These devices can disrupt the electrical signaling of the pacemaker and stop it from working properly. A person may not be able to tell whether their pacemaker has been affected. How likely a device is to disrupt the pacemaker depends on how long the person is exposed to it and how close it is to the pacemaker.


    To be on the safe side, some experts recommend not putting a cell phone in a shirt pocket over a pacemaker (if the phone is turned on). A person may want to hold the cell phone up to the ear that's opposite the site where the pacemaker was implanted.


    People with pacemakers can walk through security system metal detectors at normal pace. They also can be checked with a metal detector wand as long as it isn't held for too long over the pacemaker site. They should avoid sitting or standing close to a security system metal detector.


    Stay at least 2 feet away from industrial welders or electrical generators.


    A person need to avoid some medical procedures that can disrupt your pacemaker. These procedures include:


  • Magnetic resonance imaging (also called MRI)
  • Shock-wave lithotripsy to get rid of kidney stones
  • Electrocauterization to stop bleeding during surgery

    Doctors, dentists, and medical technicians should be informed if a person has a pacemaker. Individuals with pacemakers also should notify airport screeners. A doctor can provide a card that states what kind of pacemaker it is. This should be carried at all times.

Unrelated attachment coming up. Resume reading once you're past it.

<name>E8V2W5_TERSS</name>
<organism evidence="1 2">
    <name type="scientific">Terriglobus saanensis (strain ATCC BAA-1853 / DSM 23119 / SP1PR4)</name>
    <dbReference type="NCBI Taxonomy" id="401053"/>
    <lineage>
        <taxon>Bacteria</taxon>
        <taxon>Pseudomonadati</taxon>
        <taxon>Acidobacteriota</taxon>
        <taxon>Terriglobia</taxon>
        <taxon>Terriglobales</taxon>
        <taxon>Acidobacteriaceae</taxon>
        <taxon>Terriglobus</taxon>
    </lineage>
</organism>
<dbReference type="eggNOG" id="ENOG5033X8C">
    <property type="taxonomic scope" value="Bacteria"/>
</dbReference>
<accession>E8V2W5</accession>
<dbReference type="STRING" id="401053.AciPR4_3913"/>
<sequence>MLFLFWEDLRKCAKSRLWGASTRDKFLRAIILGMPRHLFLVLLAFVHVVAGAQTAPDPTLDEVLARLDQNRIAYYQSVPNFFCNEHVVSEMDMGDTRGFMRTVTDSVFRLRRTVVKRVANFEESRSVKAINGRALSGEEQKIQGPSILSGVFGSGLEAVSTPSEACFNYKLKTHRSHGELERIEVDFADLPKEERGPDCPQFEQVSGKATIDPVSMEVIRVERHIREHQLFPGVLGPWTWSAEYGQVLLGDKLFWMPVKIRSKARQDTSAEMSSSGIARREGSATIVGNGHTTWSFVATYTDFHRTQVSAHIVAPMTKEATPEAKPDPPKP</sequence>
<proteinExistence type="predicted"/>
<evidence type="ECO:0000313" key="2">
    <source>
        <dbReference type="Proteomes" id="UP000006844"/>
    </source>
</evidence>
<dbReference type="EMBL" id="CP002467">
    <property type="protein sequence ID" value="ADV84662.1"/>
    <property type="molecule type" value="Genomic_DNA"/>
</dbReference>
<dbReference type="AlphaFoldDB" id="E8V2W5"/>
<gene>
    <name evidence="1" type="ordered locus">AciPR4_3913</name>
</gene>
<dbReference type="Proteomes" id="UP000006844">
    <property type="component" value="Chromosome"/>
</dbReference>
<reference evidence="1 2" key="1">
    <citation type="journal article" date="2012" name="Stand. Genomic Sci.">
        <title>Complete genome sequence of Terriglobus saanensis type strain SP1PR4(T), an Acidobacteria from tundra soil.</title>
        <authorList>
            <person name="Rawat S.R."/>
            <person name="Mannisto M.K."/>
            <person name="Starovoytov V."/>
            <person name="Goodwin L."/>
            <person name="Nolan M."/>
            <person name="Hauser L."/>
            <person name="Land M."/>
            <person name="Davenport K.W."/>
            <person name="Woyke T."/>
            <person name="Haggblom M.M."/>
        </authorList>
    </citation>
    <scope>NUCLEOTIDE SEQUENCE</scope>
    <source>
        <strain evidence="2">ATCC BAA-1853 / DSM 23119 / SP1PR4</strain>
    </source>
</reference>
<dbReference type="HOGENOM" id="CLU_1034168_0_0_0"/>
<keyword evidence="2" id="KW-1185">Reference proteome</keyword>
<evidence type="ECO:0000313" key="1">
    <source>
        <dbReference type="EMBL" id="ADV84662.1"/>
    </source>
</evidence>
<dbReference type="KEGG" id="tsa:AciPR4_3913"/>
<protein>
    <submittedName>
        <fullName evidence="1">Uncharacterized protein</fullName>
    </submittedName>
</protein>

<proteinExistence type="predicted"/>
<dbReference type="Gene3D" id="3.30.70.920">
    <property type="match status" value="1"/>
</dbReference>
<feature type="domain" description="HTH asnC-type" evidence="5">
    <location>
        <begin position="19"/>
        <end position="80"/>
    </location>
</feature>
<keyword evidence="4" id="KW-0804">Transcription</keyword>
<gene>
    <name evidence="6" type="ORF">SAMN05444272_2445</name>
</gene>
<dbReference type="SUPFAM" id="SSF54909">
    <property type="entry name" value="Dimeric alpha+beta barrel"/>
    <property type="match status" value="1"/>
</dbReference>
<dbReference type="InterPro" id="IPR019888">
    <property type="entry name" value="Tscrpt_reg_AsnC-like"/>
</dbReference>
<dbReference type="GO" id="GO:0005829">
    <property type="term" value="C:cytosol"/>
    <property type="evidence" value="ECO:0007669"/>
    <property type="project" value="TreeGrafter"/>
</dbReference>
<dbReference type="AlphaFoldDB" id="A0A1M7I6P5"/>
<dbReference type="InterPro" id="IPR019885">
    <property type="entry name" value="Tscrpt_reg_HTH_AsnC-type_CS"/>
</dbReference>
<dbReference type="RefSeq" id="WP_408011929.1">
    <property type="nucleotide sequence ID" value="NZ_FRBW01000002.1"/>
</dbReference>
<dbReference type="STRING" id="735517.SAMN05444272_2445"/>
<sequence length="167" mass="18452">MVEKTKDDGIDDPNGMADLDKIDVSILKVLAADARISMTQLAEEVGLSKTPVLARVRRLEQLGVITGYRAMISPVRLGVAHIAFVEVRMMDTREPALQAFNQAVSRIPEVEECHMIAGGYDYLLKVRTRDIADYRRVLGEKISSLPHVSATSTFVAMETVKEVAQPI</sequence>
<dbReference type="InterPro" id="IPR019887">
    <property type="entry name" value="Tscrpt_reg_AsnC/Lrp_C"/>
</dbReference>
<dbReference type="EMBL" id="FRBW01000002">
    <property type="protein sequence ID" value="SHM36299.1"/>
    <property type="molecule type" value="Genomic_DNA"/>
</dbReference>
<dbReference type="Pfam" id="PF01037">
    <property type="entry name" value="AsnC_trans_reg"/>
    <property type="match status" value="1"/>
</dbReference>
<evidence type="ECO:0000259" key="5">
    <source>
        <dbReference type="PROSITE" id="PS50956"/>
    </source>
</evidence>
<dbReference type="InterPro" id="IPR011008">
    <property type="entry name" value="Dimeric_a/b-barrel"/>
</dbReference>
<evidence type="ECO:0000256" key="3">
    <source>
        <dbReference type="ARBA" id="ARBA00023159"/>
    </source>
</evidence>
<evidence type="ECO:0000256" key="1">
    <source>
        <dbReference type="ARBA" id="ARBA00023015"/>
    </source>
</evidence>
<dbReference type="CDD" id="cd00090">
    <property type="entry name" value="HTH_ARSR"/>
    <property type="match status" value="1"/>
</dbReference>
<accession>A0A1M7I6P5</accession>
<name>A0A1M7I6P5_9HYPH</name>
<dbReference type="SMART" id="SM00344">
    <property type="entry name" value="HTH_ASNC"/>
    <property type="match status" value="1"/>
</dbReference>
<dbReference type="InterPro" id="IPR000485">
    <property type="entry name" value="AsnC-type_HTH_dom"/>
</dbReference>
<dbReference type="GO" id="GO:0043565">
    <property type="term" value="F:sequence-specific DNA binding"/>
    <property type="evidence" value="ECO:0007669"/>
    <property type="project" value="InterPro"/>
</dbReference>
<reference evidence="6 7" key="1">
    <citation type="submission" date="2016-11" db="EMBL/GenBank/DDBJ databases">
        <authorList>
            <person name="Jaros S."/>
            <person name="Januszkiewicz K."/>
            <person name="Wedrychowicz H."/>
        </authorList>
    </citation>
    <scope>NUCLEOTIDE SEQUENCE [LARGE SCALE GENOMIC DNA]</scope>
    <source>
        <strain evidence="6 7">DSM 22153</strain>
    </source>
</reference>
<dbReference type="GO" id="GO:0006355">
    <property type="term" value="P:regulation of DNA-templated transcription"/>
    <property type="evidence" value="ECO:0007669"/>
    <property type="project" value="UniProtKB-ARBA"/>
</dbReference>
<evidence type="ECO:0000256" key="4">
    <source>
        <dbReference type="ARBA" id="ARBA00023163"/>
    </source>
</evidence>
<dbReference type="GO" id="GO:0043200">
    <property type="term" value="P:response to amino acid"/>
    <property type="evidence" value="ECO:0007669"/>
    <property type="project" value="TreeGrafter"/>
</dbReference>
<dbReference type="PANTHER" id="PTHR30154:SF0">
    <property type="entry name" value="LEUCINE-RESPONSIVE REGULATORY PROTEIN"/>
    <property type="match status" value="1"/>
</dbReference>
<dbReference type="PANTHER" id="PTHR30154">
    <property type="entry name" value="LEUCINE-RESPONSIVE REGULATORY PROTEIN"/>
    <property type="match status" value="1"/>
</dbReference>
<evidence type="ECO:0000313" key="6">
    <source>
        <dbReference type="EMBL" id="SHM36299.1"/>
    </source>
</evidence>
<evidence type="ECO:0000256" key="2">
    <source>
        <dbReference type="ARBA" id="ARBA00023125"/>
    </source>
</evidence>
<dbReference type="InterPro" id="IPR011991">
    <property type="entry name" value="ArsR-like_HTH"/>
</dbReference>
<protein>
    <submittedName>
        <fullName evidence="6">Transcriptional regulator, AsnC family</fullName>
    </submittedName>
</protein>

Physical activity

    In most cases, having a pacemaker won't limit a person from doing sports and exercise, including strenuous activities. They may need to avoid full-contact sports, such as football. Such contact could damage the pacemaker or shake loose the wires in the heart. A doctor should be consulted about how much and what kinds of physical activity are safe.



    A doctor will want to check a patient's pacemaker regularly. Over time, a pacemaker can stop working properly because:


  • Its wires get dislodged or broken
  • Its battery fails
  • The heart disease progresses
  • Devices giving off strong electrical, magnetic, or radio waves have disrupted its electrical signaling

    To check the pacemaker, a doctor may ask a patient to come in for an office visit several times a year. Some pacemaker functions can be checked remotely through a telephone call or a computer connection to the Internet. A doctor also may ask a person to have an EKG (electrocardiogram) to monitor changes in the electrical activity of the heart.


    Battery replacement

    Pacemaker batteries last between 5 and 15 yr, depending on how active the pacemaker is. A doctor will replace the generator along with the battery before the battery begins to run down.


    Replacement of the generator/battery is a less involved surgery than the original surgery to implant the pacemaker. The wires of the pacemaker also may need to be replaced eventually. A doctor can advise whether a pacemaker or its wires need replacing.